This may sound like a lot. In fact, the picture is one of serious underdevelopment. Most of the businesses are very small and two-thirds of them are not engaged in any meaningful export activity. The huge potential for sustainable jobs and long-term wealth creation is not being tapped.

We know that this potential is real. World trade in creative goods and services has been growing at around 9 per cent a year. More than six million people work in the creative and cultural sector in the EU alone. And we also know that the presence of creative people attracts other creative people.

The more successful a region is at generating a creative infrastructure that connects pure arts to education to commercial businesses to tourism, the more successful it will become.

The west of Ireland, to pursue this one example, is not at the moment translating its magnetic cultural image into the creation of such a region.

Job numbers may be a highly reductionist way of looking at the impact of creativity, but they’re also what we need. And those numbers tell a story: in London, one job in seven is in the creative sector; in the New England region of the US, one in 25; and in the west of Ireland, one in 33. There are some problems of definition with these comparisons, but the overall point is clear. The west may be magical and mystical, but it is not nearly as good as it could be at turning its fabulous resources of culture and landscape into sustainable employment in creative industries.

This is particularly true of primary artistic enterprises. People who work directly in fields such as music, visual art or theatre earn too little money. Those three fields alone account for two-thirds of the creative businesses in the west. But they also have just 20 per cent of the financial turnover. Again, the economic potential of artistic work in the west is seriously underdeveloped.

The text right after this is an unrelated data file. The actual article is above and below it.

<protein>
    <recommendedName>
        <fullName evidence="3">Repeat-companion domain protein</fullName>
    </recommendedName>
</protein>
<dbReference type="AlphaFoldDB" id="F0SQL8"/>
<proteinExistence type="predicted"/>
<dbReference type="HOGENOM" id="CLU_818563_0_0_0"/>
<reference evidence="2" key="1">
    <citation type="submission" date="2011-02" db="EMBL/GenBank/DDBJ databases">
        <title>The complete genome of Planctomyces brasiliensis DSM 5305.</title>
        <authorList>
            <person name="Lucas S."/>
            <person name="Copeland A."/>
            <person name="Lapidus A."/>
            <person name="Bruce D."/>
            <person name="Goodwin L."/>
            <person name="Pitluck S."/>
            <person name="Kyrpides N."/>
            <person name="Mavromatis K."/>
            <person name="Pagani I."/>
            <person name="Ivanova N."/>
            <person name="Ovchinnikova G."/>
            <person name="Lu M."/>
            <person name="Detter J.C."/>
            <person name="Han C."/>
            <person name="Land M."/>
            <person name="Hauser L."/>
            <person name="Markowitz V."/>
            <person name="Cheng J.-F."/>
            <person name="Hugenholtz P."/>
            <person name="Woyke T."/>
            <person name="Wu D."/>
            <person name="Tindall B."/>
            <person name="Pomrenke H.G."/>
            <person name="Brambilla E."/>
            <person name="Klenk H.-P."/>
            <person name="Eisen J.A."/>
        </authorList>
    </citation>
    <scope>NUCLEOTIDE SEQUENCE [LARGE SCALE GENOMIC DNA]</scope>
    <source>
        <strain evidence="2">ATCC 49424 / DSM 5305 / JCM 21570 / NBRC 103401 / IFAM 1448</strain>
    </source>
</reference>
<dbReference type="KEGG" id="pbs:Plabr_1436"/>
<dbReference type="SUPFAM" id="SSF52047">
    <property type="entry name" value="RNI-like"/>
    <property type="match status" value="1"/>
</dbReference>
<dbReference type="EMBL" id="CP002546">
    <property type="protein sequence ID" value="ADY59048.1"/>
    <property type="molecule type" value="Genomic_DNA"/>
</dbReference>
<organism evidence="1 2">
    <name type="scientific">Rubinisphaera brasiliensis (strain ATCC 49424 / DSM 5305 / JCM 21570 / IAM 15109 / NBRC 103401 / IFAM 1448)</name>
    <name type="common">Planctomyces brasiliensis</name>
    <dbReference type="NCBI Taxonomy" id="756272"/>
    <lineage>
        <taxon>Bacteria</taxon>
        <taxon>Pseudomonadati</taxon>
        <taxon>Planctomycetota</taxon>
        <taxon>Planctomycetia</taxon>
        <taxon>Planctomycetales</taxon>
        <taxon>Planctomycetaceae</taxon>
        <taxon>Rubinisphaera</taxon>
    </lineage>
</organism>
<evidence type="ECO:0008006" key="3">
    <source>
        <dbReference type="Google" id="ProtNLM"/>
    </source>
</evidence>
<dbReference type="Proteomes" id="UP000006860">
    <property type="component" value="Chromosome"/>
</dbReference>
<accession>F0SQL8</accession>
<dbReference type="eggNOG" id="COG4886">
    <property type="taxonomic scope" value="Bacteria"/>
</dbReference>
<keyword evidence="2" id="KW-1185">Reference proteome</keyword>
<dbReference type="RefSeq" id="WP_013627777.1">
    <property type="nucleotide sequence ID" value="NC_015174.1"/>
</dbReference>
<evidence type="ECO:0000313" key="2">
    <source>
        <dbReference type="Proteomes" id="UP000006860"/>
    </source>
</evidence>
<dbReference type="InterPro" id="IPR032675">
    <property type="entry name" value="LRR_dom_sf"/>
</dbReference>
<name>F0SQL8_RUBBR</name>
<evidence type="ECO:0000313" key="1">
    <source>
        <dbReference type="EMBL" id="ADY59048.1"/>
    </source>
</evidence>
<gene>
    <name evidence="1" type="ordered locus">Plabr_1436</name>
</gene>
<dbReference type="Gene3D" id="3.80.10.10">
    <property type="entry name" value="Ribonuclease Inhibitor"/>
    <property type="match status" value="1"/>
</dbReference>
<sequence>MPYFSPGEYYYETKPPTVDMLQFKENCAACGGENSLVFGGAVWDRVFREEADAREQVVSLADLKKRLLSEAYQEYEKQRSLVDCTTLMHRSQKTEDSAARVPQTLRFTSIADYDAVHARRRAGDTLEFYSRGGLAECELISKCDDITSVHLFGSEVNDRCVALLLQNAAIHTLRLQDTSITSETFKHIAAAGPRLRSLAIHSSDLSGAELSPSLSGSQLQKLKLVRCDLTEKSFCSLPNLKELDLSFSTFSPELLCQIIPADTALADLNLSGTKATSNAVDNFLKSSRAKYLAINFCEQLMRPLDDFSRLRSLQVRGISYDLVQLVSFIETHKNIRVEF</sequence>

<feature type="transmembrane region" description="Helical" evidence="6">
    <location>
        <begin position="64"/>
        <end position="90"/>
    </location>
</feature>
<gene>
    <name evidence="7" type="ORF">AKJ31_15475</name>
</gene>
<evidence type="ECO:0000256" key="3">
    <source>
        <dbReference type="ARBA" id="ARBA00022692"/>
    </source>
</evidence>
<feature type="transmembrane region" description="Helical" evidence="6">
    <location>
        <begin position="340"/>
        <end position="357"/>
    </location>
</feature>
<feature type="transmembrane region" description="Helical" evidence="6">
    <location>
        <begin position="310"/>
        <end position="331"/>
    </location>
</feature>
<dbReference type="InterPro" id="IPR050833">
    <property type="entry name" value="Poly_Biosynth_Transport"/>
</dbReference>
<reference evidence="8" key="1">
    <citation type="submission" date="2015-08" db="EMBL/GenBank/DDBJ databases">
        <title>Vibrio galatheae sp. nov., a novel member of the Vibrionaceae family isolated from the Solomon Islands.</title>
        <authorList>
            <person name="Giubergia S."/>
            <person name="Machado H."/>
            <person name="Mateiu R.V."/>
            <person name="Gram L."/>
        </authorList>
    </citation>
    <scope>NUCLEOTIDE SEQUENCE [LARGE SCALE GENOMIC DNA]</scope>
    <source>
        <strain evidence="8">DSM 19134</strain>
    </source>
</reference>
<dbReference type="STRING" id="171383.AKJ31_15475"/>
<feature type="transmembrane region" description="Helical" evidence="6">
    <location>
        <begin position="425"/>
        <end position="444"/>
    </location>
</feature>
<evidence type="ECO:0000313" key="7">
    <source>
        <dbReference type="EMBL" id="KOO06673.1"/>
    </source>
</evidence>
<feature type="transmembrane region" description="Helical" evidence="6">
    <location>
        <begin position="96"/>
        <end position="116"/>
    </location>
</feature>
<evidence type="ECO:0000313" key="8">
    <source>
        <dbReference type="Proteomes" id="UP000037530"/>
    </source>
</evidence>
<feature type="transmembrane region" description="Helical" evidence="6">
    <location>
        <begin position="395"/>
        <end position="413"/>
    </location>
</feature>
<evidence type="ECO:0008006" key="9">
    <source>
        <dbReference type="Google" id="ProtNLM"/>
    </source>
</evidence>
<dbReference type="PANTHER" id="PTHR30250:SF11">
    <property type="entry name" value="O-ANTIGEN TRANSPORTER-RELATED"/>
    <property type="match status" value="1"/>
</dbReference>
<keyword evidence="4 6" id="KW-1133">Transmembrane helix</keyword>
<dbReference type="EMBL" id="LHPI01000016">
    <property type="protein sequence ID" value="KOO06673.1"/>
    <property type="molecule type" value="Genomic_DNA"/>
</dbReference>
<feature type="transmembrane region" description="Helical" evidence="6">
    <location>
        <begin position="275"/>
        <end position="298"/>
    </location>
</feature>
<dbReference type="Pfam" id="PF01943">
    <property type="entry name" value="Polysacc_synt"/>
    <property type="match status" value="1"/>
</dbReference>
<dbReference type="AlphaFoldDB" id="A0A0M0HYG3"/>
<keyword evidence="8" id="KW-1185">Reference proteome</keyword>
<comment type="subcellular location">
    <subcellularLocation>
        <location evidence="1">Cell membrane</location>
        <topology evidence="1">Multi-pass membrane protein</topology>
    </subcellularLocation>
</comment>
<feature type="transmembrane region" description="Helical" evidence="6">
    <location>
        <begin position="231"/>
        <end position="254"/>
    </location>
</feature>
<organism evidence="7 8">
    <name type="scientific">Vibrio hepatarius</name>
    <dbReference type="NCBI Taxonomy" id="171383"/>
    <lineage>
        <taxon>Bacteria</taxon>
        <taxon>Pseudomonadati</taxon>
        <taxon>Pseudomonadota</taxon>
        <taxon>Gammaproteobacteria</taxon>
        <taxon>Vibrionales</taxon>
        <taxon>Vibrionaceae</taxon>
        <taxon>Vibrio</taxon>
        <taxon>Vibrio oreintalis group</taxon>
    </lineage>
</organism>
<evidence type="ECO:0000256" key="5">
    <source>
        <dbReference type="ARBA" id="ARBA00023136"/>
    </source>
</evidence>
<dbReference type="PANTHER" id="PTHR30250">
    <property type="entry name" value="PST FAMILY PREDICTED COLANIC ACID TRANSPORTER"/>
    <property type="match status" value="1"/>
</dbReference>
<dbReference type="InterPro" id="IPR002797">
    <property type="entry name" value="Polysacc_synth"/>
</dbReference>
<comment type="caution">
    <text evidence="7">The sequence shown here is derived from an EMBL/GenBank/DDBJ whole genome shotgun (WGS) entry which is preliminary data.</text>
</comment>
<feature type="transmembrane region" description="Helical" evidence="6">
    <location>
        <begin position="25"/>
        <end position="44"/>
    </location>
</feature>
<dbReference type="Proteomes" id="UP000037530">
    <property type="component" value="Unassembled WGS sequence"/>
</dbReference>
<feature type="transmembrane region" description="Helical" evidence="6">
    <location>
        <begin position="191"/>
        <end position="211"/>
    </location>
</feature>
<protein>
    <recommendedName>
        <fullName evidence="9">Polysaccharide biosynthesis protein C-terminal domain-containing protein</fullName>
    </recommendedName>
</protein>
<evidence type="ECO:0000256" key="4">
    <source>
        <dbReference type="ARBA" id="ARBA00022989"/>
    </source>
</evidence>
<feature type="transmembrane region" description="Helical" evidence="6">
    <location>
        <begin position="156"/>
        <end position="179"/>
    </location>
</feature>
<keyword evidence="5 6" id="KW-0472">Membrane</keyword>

This is, in an odd way, good news. By any objective criteria, Ireland, with its vastly disproportionate cultural impact, ought to be getting more economic benefit from culture than other countries. The fact that it is instead getting less tells us that there is a tremendous resource that is not being tapped.

None of this is to suggest that we should talk of the arts only in these economic terms. (The paradox of the arts is that their economic benefits flow from non-economic impulses.) But politicians should at least be talking about this stuff in the same way that they talk about roads and sewage systems. It matters to communities in Co Leitrim just as much as it does to those in Dublin 4. The mindset that contrasts talk about creativity with “bread-and-butter issues” is one that will leave us all with cheap sliced pans and oily margarine.

While that mindset persists, we are trapped in a growing gap between rhetoric and reality. The living ecosystem of artistic and creative activity is being impoverished by short-sighted cutbacks, even while the flag of “culture” is being waved to restore some respectability to our international standing. So long as we’re spending money to erase the word “arts” from official stationery and becoming minister for culture is a source of ignominy, that is unlikely to change.